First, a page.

how to safely cleanse and protect hard-working hands without harsh chemicals and win the war of dirt versus skin.

It's a common problem: finding a hand cleanser that will cut through grease, adhesives, epoxies and more. For a lot of these types of stubborn grime, regular soap is not the answer. It is simply chemically incapable of doing the job. And industrial cleansers often don't get the job done, either.

We’ve developed a system of products to nurture and protect your skin, to keep it clean, healthy and feeling good, without harsh solvents or abrasives. Here’s how we’ve formulated our balms and cleansers to tackle problems common to hard-working hands:

I scrubbed my hands with soap/gasoline/turpentine/ISO alcohol/acetone (nail polish remover)/sandpaper/etc.
Why doesn’t the dirt/grease/adhesive/resin/etc. come out?

Ow. Don’t do that. If you’re using any of these you’re barking up the wrong tree, and probably subjecting yourself to more harsh chemicals than you need to. To get certain kinds of dirt, grime and adhesives out of your skin, here’s why soap is not getting the job done: It cleans by joining with dirt and grease in a chemical bond. For some kinds of grime, that bond is sufficient to lift it so you can rinse it off. But for other kinds of grime the chemical bond actually traps it to your skin.

You wash with soap and are left with hands that still look like this. Then you reach for some nasty solvent or abrasive and just try harder. And still your hands look like you’ve been rubbing grime into them all day. In fact, it probably looks like the grime has soaked into your skin, where you can’t get at it. At that point, you kind of give up, wait for it to slowly fade, or for your hands to grow new skin, etc.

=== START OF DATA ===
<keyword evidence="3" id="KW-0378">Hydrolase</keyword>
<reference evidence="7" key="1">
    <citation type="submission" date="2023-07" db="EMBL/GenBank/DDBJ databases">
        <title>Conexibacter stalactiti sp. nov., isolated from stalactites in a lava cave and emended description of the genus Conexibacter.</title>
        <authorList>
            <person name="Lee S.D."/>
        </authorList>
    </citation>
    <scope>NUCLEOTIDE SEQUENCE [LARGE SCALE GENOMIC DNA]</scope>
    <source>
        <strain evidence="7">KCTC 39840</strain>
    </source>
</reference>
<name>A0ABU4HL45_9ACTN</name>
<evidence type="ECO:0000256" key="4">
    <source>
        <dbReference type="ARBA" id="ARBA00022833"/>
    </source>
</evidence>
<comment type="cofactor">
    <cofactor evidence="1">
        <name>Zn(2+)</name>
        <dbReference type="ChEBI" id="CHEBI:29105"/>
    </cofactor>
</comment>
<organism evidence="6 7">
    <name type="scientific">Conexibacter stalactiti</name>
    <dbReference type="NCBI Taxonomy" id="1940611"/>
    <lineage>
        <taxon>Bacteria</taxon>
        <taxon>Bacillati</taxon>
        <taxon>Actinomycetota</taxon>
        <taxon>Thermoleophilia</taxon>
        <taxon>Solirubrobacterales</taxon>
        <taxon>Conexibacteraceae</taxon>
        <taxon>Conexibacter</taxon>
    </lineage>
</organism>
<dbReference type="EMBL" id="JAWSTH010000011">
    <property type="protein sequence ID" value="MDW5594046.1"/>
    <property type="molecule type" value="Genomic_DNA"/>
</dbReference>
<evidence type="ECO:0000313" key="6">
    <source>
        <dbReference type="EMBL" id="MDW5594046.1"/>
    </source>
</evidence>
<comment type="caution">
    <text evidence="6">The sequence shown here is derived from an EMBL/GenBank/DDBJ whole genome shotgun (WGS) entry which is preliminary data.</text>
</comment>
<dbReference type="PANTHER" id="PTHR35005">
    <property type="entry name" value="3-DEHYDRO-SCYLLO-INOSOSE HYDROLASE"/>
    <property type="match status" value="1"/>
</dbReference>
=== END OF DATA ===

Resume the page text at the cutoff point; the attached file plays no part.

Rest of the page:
What a lot of people need is an alternative to soap, something that doesn’t trap grime.

Our Good Clean Mud is an alternative to regular soap. Instead of making a chemical bond *with* grime, as soap does, our Mud breaks down the chemical bonds *within* the grime itself. Rub a little into your dry hands, and give it a few seconds. It contains natural coconut and olive oils which weaken the chemical bonds of the grime. And there’s fine clay, which wicks the grime away from your skin, absorbing it, so it can be rinsed easily away. It’s important to emphasize: the clay in our Mud is not an abrasive; it’s not like pumice-based industrial hand cleansers that work by rubbing away your skin. Our clay is in the formula to *absorb,* which it does handily. Furthermore, common industrial cleansers also include petroleum distillates, limonene and other harsh chemicals. Our formula combines natural clay with vegetable oils, so not only is it effective, but also there are no harsh fumes or possibility of hazardous chemical absorption through the skin. And don’t even get us started with the lecture if you’re using paint thinners or other chemical solvents on your skin: Just google the hazards of chemical solvents that can absorb through the skin.

Examples of grime that traditional soaps/degreasers have trouble getting rid of:

Tree sap. The natural vegetable oils in Good Clean Mud break the chemical bond in natural resins almost instantly.

Other resins. Ditto. Same as tree sap.

Epoxy. Epoxies are formulated to adhere, so they can be tough to wash off. Good Clean Mud breaks their chemical bonds.

Spray adhesives. Ditto.

Grease and old motor oil. The chemicals common in automotive shops or garages have a way of soaking into and staining skin. Rub some Good Clean Mud in thoroughly, giving it time to break the chemical bonds and lift the grime.

And, again, you might find an industrial hand cleansing product that will get these compounds off–but the potential trade-off is a health one. We’re surrounded every day by plenty of nasty chemicals. Why expose yourself to more via skin or respiratory exposure, if you don’t have to?